Cloning Human Beings

Recent Scientific and Policy Developments

by Elisa Eiseman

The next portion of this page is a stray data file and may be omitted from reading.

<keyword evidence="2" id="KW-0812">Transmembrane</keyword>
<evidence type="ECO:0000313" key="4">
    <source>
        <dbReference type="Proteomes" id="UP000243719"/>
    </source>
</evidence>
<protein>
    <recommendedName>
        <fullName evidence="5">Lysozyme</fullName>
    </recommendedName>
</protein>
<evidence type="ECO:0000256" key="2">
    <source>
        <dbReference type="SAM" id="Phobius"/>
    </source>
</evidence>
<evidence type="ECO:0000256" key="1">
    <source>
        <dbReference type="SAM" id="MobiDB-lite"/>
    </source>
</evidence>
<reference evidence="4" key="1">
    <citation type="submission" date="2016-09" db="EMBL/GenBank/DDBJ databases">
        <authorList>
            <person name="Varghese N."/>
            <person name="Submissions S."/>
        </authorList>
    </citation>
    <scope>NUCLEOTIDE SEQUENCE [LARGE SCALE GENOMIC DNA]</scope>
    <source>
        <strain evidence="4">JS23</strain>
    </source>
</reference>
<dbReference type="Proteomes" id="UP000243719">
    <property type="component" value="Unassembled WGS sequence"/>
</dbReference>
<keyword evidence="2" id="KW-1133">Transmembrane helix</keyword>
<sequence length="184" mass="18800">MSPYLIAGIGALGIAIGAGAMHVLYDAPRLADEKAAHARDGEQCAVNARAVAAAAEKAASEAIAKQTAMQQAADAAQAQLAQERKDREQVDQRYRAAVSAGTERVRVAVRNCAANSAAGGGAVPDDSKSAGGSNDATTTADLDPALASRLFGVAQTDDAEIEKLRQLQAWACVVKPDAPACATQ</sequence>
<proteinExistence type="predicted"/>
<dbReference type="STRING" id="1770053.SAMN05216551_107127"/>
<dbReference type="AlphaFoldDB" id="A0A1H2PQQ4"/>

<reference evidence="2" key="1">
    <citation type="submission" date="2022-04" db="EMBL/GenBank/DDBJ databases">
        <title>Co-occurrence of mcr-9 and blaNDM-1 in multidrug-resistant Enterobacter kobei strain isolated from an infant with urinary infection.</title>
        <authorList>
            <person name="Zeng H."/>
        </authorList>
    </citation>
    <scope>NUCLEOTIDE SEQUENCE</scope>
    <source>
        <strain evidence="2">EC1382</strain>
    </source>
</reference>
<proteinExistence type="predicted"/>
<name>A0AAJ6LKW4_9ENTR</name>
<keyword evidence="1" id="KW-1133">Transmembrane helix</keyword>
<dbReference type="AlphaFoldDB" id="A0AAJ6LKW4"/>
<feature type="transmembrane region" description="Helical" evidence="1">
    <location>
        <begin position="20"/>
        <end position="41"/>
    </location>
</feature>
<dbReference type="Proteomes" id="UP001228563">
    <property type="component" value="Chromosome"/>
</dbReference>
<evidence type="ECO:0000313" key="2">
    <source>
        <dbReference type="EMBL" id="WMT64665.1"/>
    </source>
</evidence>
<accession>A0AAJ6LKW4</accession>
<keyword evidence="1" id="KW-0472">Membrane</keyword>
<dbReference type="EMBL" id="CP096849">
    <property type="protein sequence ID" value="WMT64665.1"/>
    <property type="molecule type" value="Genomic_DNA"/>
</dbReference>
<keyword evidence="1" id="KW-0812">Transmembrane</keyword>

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In response to the first cloning of a mammal from an adult cell, President Clinton asked the National Bioethics Advisory Committee (NBAC) to report to him on the legal and ethical issues that cloning raises in regard to its potential use in human beings. In its June 1997 report, NBAC agreed that creation of a human child by somatic cell nuclear transfer is scientifically and ethically objectionable at this time. This document provides an update of developments since that time. There have been a number of scientific advances in the field, many of which hold the promise of improved treatments for diseases for which there are currently no good alternatives. However, mammalian cloning has significant risks: high rates of spontaneous late-term abortions and death soon after birth, and a possible link to developmental defects in the immune system and to premature aging. Ethical concerns have caused five states and several other nations and international organizations to prohibit the cloning of human beings. Responsible public policy will need to be crafted in such a way as to prevent the use of cloning technology for unacceptable purposes, while allowing for beneficial uses that hold so much promise for curing human diseases.

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